Dr. Krishnan: For my PhD thesis at UC San Diego, I worked with microelectrode arrays and explored their utility in detecting biomarkers in some cancer, heart disease and stem cell models. My undergraduate background is in Electrical Engineering and I did my PhD research in Bioengineering in Dr. Michael Heller’s Lab. We initially tinkered with the microarrays to isolate nanoparticles just to see if it could even work. It was very vague, but at the same time pretty cool. The real fun started when we began working with the Moore’s Cancer Center. We started getting some biological samples of patients, running it through our systems and realized when we turned on an electric field in a specific pattern, we were able to pull out biomarkers found in cancer patient samples that did not show up in normal patient samples. We followed this thread and identified that these particles were actually cell free circulating markers like exosomes and DNA. This has been a hot topic at many conferences like AACR and ASCO, where people are trying to isolate these biomarkers and look for specific properties like concentration and mutation analysis. So normally, your blood has two size ranges of particles in it. Really tiny particles like ions, immunoglobulins, serum ablumin and apoptotic size normal DNA. There are also really big particles like red blood cells, white blood cells and platelets. With rare exceptions, anything in between those size ranges is not supposed to exist in your blood. This is because your body naturally filters them out. In disease, especially chronic inflammatory diseases like cancer, there is a continued release the in-between size range particles that your body can’t filter out fast enough. If you can isolate those specific particles, you can get a completely different look at the state of the disease. We, at Biological Dynamics, believe that those biomarkers can be used as specific and sensitive biomarkers in disease detection and tracking.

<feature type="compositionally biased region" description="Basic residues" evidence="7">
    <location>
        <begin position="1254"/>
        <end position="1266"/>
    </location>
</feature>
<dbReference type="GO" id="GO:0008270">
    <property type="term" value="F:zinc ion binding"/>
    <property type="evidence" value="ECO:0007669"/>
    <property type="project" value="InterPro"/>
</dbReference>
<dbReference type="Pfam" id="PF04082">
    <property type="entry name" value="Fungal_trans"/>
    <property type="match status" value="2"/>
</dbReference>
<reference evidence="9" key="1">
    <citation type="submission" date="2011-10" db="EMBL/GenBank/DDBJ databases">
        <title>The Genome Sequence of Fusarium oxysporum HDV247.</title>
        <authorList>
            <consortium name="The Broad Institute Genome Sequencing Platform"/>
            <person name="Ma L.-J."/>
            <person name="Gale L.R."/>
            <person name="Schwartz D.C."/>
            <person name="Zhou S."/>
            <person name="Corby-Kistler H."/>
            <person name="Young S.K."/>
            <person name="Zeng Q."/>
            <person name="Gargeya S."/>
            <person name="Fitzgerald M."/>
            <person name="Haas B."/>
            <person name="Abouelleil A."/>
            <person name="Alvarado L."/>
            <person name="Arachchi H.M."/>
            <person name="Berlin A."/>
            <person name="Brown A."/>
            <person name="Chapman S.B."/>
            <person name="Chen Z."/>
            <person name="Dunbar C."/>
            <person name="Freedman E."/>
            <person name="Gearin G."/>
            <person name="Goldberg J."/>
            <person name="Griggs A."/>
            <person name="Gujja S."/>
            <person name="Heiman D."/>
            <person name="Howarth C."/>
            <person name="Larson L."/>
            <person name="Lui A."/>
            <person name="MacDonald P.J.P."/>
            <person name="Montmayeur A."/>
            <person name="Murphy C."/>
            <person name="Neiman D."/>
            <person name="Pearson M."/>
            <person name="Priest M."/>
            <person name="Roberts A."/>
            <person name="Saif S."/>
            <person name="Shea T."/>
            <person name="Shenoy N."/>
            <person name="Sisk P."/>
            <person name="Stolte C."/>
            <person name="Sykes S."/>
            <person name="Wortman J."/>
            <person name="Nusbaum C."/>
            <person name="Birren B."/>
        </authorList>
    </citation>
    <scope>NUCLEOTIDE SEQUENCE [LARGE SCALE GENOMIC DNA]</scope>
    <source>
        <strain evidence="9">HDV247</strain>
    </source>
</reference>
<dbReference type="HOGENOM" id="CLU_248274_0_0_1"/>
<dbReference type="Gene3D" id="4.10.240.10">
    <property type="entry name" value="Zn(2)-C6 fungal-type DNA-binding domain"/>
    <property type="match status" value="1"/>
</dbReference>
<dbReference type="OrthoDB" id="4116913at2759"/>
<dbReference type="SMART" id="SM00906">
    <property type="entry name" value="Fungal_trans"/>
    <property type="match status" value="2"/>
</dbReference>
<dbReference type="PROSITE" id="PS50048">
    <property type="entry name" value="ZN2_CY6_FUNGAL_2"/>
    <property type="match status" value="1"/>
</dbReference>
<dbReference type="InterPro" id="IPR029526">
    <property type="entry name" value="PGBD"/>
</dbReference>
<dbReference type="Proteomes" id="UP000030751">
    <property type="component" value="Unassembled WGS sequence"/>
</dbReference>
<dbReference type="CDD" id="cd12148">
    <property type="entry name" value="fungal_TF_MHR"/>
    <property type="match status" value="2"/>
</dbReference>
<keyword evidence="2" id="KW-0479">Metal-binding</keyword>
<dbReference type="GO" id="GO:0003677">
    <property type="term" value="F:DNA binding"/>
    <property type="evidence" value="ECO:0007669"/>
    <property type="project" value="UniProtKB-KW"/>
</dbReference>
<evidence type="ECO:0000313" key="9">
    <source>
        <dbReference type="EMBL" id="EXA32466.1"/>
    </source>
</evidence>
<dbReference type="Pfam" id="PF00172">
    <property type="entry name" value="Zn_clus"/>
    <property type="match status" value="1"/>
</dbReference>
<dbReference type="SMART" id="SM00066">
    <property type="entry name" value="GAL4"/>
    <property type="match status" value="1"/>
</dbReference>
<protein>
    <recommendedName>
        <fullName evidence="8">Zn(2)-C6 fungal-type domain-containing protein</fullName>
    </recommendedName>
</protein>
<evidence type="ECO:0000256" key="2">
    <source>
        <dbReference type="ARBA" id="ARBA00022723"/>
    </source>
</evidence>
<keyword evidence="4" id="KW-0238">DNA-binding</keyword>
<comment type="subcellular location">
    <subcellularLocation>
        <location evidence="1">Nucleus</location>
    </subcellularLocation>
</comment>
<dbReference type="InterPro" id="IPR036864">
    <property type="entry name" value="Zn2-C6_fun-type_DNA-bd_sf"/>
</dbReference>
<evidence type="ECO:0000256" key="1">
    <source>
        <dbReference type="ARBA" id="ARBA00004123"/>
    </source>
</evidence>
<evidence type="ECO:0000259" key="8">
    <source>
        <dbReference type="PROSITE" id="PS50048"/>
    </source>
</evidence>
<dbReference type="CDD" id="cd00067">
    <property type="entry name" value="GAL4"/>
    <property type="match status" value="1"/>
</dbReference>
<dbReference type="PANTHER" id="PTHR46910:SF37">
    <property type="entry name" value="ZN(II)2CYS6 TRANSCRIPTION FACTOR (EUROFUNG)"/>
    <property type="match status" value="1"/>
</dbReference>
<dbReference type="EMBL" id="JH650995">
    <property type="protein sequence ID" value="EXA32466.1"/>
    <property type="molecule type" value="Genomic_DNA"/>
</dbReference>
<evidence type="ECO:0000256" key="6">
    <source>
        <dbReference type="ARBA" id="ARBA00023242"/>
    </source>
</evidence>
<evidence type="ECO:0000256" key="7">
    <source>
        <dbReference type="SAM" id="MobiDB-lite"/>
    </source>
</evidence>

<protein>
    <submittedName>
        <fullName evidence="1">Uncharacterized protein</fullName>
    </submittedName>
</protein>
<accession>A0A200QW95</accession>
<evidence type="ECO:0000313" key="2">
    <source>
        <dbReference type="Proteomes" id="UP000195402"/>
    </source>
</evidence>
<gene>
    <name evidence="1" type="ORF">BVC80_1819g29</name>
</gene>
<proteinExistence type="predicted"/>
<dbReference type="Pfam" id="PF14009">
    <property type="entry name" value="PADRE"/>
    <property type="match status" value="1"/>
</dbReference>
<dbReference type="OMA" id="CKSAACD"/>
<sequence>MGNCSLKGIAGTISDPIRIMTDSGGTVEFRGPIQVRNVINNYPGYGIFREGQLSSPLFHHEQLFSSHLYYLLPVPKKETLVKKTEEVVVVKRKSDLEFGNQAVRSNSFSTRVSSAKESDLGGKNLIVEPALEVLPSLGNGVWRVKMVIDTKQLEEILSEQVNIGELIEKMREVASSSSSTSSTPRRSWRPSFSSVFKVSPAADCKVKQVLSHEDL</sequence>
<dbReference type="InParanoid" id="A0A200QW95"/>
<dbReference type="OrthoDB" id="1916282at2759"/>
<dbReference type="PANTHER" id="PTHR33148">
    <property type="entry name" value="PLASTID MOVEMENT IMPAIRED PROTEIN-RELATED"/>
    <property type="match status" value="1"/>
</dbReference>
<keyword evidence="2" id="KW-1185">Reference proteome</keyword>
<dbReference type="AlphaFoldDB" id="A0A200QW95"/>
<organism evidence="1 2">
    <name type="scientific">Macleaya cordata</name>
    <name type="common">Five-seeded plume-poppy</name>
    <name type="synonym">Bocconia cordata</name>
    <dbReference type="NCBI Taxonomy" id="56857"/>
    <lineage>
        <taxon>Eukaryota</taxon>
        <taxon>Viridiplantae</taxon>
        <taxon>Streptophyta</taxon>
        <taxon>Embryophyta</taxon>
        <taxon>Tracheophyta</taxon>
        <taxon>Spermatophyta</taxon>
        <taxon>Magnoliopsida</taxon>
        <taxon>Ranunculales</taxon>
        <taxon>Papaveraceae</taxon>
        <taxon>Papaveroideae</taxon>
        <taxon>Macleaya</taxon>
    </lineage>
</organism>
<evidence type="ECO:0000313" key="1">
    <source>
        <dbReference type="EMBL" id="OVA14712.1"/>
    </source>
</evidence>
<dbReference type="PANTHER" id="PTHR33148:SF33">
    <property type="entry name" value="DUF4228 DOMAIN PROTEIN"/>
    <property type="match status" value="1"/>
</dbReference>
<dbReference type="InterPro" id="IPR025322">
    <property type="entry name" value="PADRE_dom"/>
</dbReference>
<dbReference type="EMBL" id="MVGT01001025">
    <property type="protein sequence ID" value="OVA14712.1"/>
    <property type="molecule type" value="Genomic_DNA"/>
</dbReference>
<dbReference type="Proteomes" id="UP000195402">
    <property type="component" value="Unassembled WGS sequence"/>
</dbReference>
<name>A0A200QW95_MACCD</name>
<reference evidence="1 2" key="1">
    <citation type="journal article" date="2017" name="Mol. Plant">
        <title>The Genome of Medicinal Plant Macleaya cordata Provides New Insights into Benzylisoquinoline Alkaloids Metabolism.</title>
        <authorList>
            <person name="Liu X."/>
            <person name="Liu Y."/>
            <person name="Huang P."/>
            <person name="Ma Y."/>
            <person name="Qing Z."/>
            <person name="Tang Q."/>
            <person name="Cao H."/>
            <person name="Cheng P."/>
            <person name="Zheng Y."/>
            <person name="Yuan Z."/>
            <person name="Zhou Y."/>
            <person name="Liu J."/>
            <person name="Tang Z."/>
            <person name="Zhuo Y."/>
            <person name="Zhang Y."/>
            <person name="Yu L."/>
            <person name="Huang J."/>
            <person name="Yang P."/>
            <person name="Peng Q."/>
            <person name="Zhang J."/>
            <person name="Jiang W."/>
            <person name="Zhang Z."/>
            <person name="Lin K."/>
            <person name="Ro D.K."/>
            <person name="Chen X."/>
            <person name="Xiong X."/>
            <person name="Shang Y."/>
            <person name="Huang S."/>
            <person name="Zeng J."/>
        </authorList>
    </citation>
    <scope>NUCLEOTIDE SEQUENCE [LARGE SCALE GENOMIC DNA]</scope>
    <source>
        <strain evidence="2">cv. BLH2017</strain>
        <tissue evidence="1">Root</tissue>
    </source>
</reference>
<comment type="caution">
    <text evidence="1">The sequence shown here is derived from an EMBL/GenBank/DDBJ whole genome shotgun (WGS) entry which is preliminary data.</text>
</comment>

CEOCFO: Is all cancer the same in this insistence?